• I limited the mobile app requirement to smaller displays (smartphones). Larger displays (tablets) were supported, but not optimized.
  • I used metrics to make the case for Bluetooth support as the primary connection method, despite the need for a more expensive chip set to meet Apple certification standards.
  • Engineering risk was greatly reduced by re-using the printing chassis from an existing handheld model.

Solving a Legacy Problem

(1 week)

All legacy printers were unclear about how the label on the screen was oriented compared to the label that would exit the printer. Users would often get undesirable results.

A poorly designed interface of an old printer can leave the user unsure if the printed label will be small and across the label tape, or very large and along a length of the label tape.

I solved this by creating a visual language to describe the orientation of any shape, size, or type of label supply right in the editor.

Both fixed-length labels and variable-length labels are shown with the example text "The quick brown fox jumped over". Solid lines indicate the fixed edges of the label supply tape. Dashed lines indicate the cut ends of the label supply tape. Gray margins indicate the liner or otherwise unprintable areas of the label supply tape. A shaped edge indicates the continuous end of the label supply tape.

Step 3 – Designing a Basic Editor

(1 month)

High-Risk Items

These features had never been created on a mobile app, previously.

  • A way to open existing label files (designed on a desktop program).
  • A way to print frequently-used labels without designing them from scratch.
  • A way to design labels with manually entered text.
  • A way to design and view multiple labels in a set.
    • Labels with generated sequences of numbers
    • Labels with imported data
An early industrial design sketch of a concept portable printer.
Early industrial design that reused some components of a previous model
High level user flow diagram of a label editing app, showing a series of steps beginning with the app launch and ending with printing.
Early, high-level user flow diagram for the mobile app.

Axure was used to create a functional prototype that accepted custom user input. The printer itself was yellow, so I designed the UI to match.

A label editor concept, showing a menu of possible objects that might be inserted into the design, including text, optical code, symbol, image, date time, shape, and frame.
Palette of options for label content.
A label editor concept, showing the sample word TEXT on a label. A few controls along the bottom of the screen look like they are meant to add more objects or format the selected one.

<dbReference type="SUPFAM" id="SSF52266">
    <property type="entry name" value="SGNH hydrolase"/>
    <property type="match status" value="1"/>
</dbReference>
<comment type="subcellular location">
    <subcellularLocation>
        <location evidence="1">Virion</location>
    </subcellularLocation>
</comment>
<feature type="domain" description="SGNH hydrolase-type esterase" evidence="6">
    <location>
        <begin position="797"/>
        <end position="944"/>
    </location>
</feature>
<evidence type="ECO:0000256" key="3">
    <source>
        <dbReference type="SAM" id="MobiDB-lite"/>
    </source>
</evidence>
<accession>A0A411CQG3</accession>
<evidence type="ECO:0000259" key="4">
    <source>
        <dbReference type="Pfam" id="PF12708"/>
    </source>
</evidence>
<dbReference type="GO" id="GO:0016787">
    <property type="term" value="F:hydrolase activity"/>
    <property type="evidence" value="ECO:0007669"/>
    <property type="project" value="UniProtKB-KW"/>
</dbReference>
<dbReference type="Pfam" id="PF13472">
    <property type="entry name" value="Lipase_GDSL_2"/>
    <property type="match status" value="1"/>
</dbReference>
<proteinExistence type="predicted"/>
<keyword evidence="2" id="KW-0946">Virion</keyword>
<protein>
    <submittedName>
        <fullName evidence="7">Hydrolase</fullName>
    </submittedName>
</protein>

Basic editor with a sample text object.

Usability Testing Results

  • Add Object menu was well-understood by all participants.
  • Zoom controls were somewhat unclear.
  • Text formatting and bounding box icons were not understood.

Step 4 – Designing Navigation Between Files & Features

(1 month)

Automation vs Manual

Before designing content, the user would need to select their type of label supply. Some of this could be automated thanks to communication with the printer. But other options would need user intervention. I had to revise the user flow to account for this.

A colored industrial design sketch of a concept portable label printer.
Further revised industrial design
High level user flow diagram of a label editing app, showing a series of steps beginning with the app launch and ending with printing.
Revised high-level user flow diagram, including the necessity for the user to choose their label supply.

Managing Multiples

This next round of design provided extra controls for viewing and managing multiple labels at once.

A label editor concept, showing multiple labels together on the same screen. It appears a user can scroll through all of the labels in the set, or use a large blue Plus button to add another label.
Multi-label view
A label editor concept, showing the word SAMPLE repeated twice on a label. A property sheet across the bottom has a few controls, one of which is a toggle switch titled Wire Marker.
Single-label view, showing a bottom property sheet.

I added a Home screen. I also made the Axure prototype more functional by adding a text entry field, formatting controls, and controls for sequence generators and imported spreadsheets.

Front screen of a label editor concept, showing a number of options for starting a new label, as well as a blank section that says "Anything you create or edit will appear here."
The front screen, providing several options for creating and printing labels.
A label editor concept, showing a label with the word SAMPLE repeated twice. Icons for a keyboard, a sequence, and a spreadsheet are shown across the top of the screen. A text entry field is shown across the middle followed by a blue checkmark. The bottom property sheet has tabs for Text and Paragraph that contain a number of formatting controls, such as bold, italic, underline, font, and so on.
Label editor, showing a text entry field as well as some formatting controls.

Usability Testing Results

  • Home screen’s Start New Label feature was well understood by most participants.
  • Menu to Print from a set of ready-made labels was not a popular feature.
  • Multiple label view was not comprehended.
  • Single label view editor had well-understood formatting controls.
  • Most participants had trouble navigating between object properties and text formatting controls.
  • Some participants had trouble understanding how to enter text because their virtual keyboard obscured the text entry field.
  • Most participants had trouble submitting text by using the blue checkmark.